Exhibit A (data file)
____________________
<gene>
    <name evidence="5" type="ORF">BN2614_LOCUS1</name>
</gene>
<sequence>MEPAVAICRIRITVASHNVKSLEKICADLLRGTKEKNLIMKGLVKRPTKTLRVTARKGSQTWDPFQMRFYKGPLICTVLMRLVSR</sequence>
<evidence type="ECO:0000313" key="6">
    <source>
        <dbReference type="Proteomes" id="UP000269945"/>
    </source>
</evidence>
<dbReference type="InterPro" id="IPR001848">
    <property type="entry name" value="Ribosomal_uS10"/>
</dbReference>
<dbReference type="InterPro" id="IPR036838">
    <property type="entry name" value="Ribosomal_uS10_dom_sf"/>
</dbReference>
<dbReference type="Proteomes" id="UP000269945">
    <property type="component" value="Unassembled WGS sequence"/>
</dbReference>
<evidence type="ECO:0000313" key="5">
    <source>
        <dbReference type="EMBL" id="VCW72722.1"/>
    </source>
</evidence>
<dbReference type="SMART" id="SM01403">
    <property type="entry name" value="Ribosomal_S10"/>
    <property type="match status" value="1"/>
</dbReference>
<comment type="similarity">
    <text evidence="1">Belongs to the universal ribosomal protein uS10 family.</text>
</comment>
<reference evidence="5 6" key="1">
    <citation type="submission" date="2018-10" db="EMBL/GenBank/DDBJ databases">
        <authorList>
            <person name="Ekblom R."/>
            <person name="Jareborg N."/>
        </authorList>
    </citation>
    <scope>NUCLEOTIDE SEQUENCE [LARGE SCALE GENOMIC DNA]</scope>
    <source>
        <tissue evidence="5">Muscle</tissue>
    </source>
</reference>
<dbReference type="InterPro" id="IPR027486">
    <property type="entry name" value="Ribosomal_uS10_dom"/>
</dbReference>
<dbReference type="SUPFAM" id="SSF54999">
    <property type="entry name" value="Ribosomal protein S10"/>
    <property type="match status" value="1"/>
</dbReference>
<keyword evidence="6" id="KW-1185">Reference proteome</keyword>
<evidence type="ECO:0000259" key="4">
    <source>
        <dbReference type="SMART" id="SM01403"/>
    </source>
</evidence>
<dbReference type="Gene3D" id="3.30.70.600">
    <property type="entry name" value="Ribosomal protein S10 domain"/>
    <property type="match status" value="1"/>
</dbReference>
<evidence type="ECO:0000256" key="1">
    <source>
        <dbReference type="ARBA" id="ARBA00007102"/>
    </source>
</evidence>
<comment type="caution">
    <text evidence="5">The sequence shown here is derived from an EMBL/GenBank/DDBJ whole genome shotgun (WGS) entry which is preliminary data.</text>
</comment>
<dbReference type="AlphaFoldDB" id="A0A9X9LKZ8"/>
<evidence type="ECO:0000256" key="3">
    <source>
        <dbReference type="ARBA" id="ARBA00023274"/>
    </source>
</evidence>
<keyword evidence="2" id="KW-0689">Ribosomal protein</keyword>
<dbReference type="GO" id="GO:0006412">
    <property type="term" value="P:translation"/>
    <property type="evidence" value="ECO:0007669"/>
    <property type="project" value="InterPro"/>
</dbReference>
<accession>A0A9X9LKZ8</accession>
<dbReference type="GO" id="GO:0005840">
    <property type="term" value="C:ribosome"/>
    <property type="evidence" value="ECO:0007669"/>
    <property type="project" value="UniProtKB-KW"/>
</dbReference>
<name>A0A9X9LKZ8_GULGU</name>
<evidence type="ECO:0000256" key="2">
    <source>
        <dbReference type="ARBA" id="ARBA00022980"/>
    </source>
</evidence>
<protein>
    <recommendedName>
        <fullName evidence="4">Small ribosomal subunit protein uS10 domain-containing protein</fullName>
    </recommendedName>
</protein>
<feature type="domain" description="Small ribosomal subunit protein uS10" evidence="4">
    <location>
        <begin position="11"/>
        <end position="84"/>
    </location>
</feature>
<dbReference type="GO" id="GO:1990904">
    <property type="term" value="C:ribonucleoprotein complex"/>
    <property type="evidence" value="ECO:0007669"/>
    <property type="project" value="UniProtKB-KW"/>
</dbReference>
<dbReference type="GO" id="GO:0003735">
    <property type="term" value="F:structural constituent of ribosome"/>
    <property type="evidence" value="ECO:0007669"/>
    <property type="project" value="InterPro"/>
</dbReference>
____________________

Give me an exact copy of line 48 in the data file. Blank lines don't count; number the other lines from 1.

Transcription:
    <property type="match status" value="1"/>